How do I market research? It’s pretty easy actually. Population trends are a good place to start. Evidence of solid growth, say over the last 20 years is an excellent way of knowing you’re getting yourself into a solid market. If you see too many fluctuations, you may need to see what factors are causing the unstable market. Job opportunities in the area are also another good way to making your decision. What types of professions are available in that area and are they long term? Do some research on what type of schools are in the area and look into what type of quality education they offer. Consider the type of rental agreements you are thinking of offering. For example, let’s say you do your research and you find that there are two to three good universities in the area. You might consider offering month to month leases to single students and not the typical full blown yearly contracts for families of 4. Another good idea is to see how your competition is doing in the same market. Do you see a lot of vacant buildings? Local newspapers and ads are a good way to do some basic rental research such as what type of leases are they offering, and how much they are asking for rent.
Now that we talked about the market in general, we need to use our scope to zoom into specific neighborhoods. While seeing a good trend in a market is a good thing, all markets have bad areas. For example, a neighborhood you seem to find a lot of vacant houses or apartments in might be a good clue to steer away from. While doing your investigation some key points to consider are crime rates, rentals vs. owner-occupied homes ratio, homeowner’s associations, nearby schools, nearby parks, and shopping malls and interest points.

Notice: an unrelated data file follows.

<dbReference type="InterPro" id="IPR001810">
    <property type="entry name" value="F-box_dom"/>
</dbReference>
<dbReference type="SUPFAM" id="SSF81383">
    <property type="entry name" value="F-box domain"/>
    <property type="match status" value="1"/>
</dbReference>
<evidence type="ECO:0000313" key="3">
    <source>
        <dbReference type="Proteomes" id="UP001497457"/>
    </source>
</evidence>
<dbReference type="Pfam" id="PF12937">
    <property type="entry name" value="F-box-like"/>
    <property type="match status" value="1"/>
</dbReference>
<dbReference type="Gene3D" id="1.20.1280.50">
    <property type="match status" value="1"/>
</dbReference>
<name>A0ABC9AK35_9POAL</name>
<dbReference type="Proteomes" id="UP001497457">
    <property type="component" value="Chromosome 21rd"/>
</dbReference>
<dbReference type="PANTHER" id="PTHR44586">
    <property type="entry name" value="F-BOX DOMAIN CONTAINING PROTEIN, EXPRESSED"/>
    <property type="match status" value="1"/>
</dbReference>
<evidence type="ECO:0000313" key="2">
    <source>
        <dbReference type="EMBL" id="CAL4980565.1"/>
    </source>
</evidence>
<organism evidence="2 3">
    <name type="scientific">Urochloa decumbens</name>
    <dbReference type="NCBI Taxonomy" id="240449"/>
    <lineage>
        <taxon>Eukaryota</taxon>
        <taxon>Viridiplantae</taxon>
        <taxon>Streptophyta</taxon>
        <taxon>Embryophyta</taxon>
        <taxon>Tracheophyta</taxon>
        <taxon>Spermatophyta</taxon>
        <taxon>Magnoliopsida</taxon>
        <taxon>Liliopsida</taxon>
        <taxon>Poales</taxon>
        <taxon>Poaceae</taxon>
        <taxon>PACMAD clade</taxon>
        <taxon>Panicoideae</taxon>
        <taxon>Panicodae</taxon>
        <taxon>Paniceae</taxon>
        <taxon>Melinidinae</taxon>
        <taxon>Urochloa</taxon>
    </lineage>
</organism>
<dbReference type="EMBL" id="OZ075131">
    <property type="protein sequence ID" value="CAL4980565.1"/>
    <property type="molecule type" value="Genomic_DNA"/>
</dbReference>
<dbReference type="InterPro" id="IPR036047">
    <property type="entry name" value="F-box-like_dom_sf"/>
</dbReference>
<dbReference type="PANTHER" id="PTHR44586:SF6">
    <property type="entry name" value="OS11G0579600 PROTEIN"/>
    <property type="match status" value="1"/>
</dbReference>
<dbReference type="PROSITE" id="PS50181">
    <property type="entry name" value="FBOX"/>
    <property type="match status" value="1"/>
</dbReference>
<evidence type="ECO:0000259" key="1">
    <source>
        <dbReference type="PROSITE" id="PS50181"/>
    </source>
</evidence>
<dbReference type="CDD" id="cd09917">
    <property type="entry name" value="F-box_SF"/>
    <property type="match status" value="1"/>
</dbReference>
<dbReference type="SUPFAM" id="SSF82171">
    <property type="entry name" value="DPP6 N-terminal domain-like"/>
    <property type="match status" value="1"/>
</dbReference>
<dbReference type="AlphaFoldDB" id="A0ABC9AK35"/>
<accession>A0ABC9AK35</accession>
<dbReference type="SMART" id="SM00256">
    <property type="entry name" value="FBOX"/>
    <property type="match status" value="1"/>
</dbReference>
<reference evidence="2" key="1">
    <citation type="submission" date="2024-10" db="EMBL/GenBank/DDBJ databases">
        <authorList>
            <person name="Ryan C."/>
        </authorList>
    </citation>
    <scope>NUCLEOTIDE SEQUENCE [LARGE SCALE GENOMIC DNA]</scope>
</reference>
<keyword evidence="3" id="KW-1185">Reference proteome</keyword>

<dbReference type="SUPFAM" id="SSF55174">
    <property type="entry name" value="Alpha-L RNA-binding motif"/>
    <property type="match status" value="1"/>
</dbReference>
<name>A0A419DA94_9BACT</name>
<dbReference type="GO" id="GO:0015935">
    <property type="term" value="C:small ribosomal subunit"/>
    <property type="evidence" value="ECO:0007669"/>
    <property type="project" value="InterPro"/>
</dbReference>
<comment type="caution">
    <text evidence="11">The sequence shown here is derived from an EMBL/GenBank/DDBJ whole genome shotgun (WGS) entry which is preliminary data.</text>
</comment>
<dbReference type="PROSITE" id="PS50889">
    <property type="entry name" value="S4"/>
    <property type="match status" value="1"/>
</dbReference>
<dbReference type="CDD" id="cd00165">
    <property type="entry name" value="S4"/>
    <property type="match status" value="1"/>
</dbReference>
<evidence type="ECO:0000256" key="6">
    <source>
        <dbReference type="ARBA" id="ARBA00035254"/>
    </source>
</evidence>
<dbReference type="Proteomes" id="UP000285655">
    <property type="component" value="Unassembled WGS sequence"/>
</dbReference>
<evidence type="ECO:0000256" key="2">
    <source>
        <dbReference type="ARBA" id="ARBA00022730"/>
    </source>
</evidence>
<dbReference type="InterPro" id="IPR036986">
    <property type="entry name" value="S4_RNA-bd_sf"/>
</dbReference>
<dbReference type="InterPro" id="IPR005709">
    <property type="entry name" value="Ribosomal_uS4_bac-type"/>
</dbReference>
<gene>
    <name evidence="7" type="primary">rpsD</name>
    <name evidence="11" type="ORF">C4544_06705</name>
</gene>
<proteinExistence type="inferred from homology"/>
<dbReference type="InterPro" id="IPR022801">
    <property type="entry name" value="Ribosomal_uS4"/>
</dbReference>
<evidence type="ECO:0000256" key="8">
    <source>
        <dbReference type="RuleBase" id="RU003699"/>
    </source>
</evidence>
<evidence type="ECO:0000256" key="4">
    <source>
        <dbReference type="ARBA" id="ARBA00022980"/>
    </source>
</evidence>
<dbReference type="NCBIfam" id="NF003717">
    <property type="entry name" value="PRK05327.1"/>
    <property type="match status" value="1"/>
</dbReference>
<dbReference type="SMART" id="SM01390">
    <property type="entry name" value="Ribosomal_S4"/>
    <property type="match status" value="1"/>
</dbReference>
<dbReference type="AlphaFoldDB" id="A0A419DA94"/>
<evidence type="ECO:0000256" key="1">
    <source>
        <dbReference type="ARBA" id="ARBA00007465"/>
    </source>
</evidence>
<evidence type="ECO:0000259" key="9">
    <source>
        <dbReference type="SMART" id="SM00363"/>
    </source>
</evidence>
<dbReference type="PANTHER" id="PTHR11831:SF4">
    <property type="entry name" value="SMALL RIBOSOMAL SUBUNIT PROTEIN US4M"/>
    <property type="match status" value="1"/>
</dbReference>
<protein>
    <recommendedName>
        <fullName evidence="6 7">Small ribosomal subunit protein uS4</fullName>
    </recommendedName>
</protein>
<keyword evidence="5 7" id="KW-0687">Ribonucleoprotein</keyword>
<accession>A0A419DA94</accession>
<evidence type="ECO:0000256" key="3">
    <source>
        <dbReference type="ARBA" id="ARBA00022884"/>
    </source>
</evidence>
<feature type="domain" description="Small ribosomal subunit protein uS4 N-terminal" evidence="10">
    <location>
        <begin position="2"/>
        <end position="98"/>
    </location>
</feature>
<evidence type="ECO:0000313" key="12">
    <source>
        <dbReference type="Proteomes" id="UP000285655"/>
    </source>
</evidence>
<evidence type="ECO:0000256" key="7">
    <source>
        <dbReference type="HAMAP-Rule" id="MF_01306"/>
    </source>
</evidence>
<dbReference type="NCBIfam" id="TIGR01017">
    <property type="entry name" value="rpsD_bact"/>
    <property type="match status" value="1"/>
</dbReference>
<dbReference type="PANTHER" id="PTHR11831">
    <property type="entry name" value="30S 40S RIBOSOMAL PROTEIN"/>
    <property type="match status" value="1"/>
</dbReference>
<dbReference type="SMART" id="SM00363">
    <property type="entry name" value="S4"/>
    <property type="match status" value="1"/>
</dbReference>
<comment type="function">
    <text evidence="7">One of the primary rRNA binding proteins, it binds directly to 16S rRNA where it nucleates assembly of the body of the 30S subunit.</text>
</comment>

The best way to really get a feel for the neighborhood is to really get into it and drive there. Spend an afternoon driving around to get a good feel. You will know right away if you feel safe, or if there’s just something in the air that doesn’t tickle your fancy. If you wouldn’t live in the area, what makes you think tenants will come knocking on your door to rent your property?
One thing to really keep in mind is the numbers. I mean, we’re trying to make money, right? The most important key factor to remember or keep in mind is the cash flow of your business. Will it be positive, or negative? Doing your market research correctly, you will know what type of monthly income you can receive by renting the property. What’s the best price you can get this property for? Simple math will tell you whether or not it’s a good investment idea. How long until you start turning a profit, and what the conditions of the property are also good points to consider.
When we talk about cash flow, we are referring to the amount of monthly money that will be left over in your bank account after rent has been paid, and you have taken care of your expenses such as mortgage, taxes etc. on the property. No matter what your strategy is, you should always have a good prognostic on how much cash flow you expect, be it positive or negative.
So now that you have a good idea and guidelines on what key points to look for when you are searching for that rental property, keep in mind that the ultimate goal is to make money and have fun! Don’t stress yourself out too much and always remember that you are not in this alone. Ask other landlords about their experiences or search for other great resources on our blog.
At Fast Eviction Service, help on any of the issues discussed in this article is simply a click or phone call away. Email firstname.lastname@example.org or call our office at (800) 686-8686 to discuss your questions for a free evaluation of your case.